On the supply side, the availability of goods, both food and non-food, is going to be costly for the rest of the present fiscal. A news items in Daily Prothom Alo (March 7) has reported increases in the prices of essentials like soyabean, sugar, rice, wheat, milk powder etc., because of increase in import costs, a combination of rise in shipment cost and price rise of the items in the exporting countries. Even the prices of industrial raw materials, liquefied gas and oil are now on the rise because of increase in their prices in the international market. According to the news item, cost of container space has increased from 33 per cent to 122 per cent during the past year which has been reflected on the prices of imported goods. Prices of food grains have increased consistently over the last nine months in international markets, increasing the price index to 116 basis points, a rise seen only in 2013 according to FAO.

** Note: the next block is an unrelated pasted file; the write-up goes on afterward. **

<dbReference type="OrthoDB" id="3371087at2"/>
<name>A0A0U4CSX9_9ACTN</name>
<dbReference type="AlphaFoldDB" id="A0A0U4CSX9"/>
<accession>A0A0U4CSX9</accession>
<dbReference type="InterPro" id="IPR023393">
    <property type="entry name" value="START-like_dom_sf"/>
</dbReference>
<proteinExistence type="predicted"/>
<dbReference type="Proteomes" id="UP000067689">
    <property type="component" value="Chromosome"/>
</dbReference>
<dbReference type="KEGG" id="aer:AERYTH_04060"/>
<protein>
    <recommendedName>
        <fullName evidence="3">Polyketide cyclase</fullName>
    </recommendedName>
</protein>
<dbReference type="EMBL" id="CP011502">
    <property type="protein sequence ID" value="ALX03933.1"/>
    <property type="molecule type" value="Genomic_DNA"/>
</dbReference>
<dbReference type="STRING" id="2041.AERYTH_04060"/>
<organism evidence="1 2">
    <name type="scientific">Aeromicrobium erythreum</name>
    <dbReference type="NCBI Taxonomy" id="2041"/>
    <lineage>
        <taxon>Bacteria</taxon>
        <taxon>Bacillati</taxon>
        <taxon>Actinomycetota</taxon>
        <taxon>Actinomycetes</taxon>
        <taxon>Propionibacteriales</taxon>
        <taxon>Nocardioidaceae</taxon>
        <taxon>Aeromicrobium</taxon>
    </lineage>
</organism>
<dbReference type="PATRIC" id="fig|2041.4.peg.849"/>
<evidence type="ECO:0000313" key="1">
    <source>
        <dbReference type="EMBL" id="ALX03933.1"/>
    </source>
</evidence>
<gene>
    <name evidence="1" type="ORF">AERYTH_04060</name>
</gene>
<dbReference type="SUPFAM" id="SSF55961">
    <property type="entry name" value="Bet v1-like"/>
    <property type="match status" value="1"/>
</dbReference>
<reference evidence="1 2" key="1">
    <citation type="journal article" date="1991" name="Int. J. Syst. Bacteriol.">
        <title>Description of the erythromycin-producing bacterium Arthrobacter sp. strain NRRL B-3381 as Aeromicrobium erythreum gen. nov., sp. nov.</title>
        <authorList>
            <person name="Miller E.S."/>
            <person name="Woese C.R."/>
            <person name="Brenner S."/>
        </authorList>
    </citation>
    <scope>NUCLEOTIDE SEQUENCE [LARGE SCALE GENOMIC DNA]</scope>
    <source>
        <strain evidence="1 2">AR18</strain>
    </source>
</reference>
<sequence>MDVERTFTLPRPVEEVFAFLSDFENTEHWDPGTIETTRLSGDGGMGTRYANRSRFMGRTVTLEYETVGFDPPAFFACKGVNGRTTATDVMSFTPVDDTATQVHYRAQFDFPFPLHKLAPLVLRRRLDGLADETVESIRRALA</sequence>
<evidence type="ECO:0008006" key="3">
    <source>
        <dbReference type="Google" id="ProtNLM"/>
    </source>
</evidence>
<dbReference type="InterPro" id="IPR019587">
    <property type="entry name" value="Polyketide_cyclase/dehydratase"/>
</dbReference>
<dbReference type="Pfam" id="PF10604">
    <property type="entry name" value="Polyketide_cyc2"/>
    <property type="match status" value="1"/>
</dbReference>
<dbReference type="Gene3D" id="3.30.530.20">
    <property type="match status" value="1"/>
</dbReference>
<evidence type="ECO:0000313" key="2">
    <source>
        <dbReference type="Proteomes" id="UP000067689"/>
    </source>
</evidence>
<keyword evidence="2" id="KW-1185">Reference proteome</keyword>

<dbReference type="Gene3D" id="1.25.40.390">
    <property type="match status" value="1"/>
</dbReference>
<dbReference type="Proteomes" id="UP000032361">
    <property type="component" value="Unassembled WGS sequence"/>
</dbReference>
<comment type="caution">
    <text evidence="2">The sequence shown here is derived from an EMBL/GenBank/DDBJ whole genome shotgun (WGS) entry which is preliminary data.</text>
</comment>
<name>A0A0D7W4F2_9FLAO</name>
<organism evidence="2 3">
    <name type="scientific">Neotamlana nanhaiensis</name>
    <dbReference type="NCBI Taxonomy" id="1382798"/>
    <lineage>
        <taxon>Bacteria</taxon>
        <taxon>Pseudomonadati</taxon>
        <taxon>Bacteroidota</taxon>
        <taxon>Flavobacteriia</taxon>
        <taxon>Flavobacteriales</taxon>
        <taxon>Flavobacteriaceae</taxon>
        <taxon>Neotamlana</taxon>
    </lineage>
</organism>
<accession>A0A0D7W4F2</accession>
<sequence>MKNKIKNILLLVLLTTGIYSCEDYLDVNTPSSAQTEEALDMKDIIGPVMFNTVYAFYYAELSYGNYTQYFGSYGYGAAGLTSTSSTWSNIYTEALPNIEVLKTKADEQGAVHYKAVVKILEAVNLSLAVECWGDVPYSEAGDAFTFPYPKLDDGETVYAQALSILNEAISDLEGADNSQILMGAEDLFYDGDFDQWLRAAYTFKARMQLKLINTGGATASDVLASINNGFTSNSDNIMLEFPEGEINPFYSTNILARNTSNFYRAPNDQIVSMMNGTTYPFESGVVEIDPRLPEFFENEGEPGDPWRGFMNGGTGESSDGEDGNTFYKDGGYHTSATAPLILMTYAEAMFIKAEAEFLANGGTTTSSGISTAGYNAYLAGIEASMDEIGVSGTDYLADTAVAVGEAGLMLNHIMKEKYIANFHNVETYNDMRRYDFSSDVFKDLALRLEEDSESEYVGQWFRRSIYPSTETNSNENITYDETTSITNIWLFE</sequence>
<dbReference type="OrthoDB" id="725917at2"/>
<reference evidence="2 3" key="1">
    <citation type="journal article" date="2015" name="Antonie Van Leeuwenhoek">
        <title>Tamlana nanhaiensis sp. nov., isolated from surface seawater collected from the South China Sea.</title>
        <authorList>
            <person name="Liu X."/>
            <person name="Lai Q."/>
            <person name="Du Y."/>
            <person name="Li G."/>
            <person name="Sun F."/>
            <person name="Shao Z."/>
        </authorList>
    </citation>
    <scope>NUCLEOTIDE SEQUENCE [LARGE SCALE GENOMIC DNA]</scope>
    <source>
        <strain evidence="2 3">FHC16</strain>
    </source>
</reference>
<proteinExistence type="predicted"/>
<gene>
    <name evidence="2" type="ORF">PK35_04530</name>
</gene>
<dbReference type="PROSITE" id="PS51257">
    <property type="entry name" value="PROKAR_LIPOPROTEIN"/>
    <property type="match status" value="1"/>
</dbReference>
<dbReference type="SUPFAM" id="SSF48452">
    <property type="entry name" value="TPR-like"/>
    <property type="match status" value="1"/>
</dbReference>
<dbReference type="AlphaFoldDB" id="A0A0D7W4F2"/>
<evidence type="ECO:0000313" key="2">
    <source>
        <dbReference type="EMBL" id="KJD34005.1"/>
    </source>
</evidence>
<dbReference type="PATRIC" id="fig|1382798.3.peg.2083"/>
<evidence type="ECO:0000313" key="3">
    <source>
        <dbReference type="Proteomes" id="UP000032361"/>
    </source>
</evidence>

In Bangladesh, the inflation target has already been exceeded by 3 basis points, taking it to 5.8 per cent. There being no inflation shortfall as in America or Japan, Bangladesh cannot hope to absorb the growth in money supply as mentioned above. This will be exacerbated when there is raise in tax rates during the next budget. So, it can be presumed that the inflation target of 5.5 per cent fixed in the last budget may go as high as 7 per cent during the first half of the next fiscal. Only improvement in the supply chain of goods leading to decrease in the price levels and increase in domestic food production reducing imports can bring down the inflation rate from the projected 7.0 per cent during the next fiscal. Therefore, the next fiscal year is going to be a critical period both for recovery of the economy and build up of a growth momentum, as in the pre-pandemic period. Bangladesh can address the problem of inflationary rise in prices only partially, the rest will depend on other countries with which we are integrated through economic globalisation. In short, the prospect of high inflation appears very real at this point of time, one year after the onset of the pandemic that has devastated almost all economies in the world. The question now is how can it be contained within reasonable limits and how soon. The answer will depend on prudent domestic economic policies and international economic cooperation in a new spirit of globalisation that does not 'leave any one behind'.